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Nothing like a good w(h)ine


dadVery soon we will drink to the home we have lived in for the past 16 years as we close the door and move into a new one. Just a simple symbolic event when we will toast, taste and sip wine. 

Wine means a lot of things to a lot of people. For some it’s a hobby, for others it’s religious. For some it’s just a type of alcohol, for others it’s a lifestyle. Some may find it unappetising, while others swear they couldn’t live without it. But we can all agree on one thing – wine has been around for centuries, enjoyed all over the world by all groups of people, and it’s not going anywhere. 

Thus I am a little perturbed to read about the intention to label every alcoholic bottle with health warnings like cigarette packets. While all alcohol is potentially dangerous and our keepers have a moral duty to keep us safe I believe wine to be the exception to the rule given its history.

At the wedding at Cana, Jesus is said to have turned water into wine. Wine, nectar of the gods, the bringer of joy, is as old as civilisation and has been traded around the world since trade began. Before oaken barrels it was shipped around the Roman Empire in large ceramic urns known as amphora. Pure and unadulterated, it has been a Mediterranean gift to the world for 50 centuries. It has brought solace to the grieving, it has brought gaiety, the Mother of love, a leading light to many a poet and a constant close friend of food.

However, those who want to save the world still maintain wine is booze and booze kills. Is there some parallel here with guns which, on their own, are harmless yet in the wrong hands or misused, are lethal? The feeling is lives must be saved. However, lives cannot be saved, they can only be extended and in the extension of life for life’s sake there is really no virtue. Modern medicine has already tacked 20 years onto the average lifespan.

Being just the two of us we have little need to conform to any fixed schedule. Lunch never happens before 2pm and so dinner is usually around seven. Our evenings run fairly similar. Even if I have more computer work to do, the wine is usually poured around 5.30pm accompanied by crackers and cheese.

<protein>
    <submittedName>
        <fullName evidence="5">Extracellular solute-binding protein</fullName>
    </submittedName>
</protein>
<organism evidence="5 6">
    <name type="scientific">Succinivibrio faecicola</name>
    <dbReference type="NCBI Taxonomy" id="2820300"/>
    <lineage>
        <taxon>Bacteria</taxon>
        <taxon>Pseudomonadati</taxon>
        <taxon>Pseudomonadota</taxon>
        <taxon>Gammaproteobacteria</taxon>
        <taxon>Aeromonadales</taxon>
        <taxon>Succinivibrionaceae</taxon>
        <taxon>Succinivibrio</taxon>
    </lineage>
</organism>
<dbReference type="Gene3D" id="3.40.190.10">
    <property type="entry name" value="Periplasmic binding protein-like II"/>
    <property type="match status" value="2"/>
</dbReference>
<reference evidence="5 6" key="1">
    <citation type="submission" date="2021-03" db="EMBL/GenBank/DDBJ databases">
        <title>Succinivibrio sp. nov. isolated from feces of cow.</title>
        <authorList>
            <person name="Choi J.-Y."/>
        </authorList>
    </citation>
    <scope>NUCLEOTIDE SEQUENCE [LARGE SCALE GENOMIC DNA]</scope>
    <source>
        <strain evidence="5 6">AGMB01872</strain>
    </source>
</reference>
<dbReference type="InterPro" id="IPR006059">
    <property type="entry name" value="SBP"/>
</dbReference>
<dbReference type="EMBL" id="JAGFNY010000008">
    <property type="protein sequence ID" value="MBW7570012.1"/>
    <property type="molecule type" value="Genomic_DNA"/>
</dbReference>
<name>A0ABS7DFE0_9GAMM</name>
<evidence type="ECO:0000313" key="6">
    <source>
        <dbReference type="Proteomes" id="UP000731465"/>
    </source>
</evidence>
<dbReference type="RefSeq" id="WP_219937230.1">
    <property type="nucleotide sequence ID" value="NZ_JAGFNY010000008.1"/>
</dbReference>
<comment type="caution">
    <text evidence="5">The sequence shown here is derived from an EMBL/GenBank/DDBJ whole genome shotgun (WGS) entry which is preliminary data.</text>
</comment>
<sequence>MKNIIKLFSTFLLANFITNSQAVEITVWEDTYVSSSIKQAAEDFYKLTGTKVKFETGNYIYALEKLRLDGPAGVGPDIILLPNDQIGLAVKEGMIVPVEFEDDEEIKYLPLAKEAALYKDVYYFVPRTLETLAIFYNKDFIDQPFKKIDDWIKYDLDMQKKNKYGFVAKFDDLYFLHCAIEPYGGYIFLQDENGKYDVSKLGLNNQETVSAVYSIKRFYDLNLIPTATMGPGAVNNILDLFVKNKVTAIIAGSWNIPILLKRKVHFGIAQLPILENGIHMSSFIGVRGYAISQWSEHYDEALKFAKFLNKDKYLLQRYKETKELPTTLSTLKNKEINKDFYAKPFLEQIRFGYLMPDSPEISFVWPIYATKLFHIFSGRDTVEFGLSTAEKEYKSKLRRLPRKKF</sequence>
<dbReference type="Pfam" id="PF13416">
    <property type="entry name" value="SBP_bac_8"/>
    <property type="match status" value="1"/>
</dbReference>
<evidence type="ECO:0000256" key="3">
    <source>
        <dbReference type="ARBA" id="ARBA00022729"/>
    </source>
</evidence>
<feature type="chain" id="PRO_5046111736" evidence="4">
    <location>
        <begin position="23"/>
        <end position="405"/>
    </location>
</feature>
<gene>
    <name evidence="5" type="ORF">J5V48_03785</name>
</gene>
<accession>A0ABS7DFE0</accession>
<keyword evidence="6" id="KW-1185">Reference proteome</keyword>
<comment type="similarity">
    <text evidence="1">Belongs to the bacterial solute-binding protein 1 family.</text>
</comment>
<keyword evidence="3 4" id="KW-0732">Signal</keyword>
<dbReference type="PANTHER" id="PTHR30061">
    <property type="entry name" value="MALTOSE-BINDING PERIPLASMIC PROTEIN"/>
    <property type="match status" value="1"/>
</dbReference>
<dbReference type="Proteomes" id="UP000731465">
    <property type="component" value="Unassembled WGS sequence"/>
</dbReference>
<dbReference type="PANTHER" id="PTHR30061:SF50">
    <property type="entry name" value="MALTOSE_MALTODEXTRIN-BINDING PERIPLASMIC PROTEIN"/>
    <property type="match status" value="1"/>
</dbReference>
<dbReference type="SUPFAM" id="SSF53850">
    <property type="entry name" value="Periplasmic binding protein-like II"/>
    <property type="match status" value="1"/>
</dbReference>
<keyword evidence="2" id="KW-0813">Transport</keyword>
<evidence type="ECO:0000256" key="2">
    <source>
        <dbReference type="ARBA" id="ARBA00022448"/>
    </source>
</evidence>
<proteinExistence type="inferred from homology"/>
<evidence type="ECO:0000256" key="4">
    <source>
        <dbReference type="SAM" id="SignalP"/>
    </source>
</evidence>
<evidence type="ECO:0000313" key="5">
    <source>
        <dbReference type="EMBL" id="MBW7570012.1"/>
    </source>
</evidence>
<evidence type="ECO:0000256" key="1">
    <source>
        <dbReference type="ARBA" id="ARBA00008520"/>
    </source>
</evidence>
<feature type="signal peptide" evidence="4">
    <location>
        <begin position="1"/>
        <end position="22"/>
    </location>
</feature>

Wine is always red. We are not racially prejudiced, we just prefer red – Aussie, French or even a South African Shiraz. Sorry but we just don’t feel Kiwis have mastered the art of a good Shiraz just yet. That searing sun the Aussies get seems to be the catalyst for a good brew. Depending on how I feel I may have a second or even a third glass but I can add that our ‘servings’ are nothing like the volume served by restaurants – but who’s counting anyway? They say the Kiwi average is seven glasses a week for the moderate drinker. I’m happy to acknowledge I’m above average. Cost wise, it can’t all be bought in the supermarket but its not out of most people’s price range being more about taste. Years ago we tried a $7 bottle of South African Shiraz. It was ghastly. Wife decided it would be best suited to a winter brew of mulled wine, warmed with added spices and cinnamon sticks – but it was still ghastly. Worked a treat for taking oil stains off the concrete driveway though.

Our ‘sundowner’ is something we have enjoyed daily for some years with few exceptions. Once upon a time regular tipling would be considered a vice but what were once vices are now habits, a poignant LP title by the Doobie Brothers.

After a farewell toast to our old home we will then drink a celebratory toast to our new home in the hope that family and good friends are able to enjoy it with us.

Friends will be always be welcome and there is nothing better in life than good friends – except good friends with wine.


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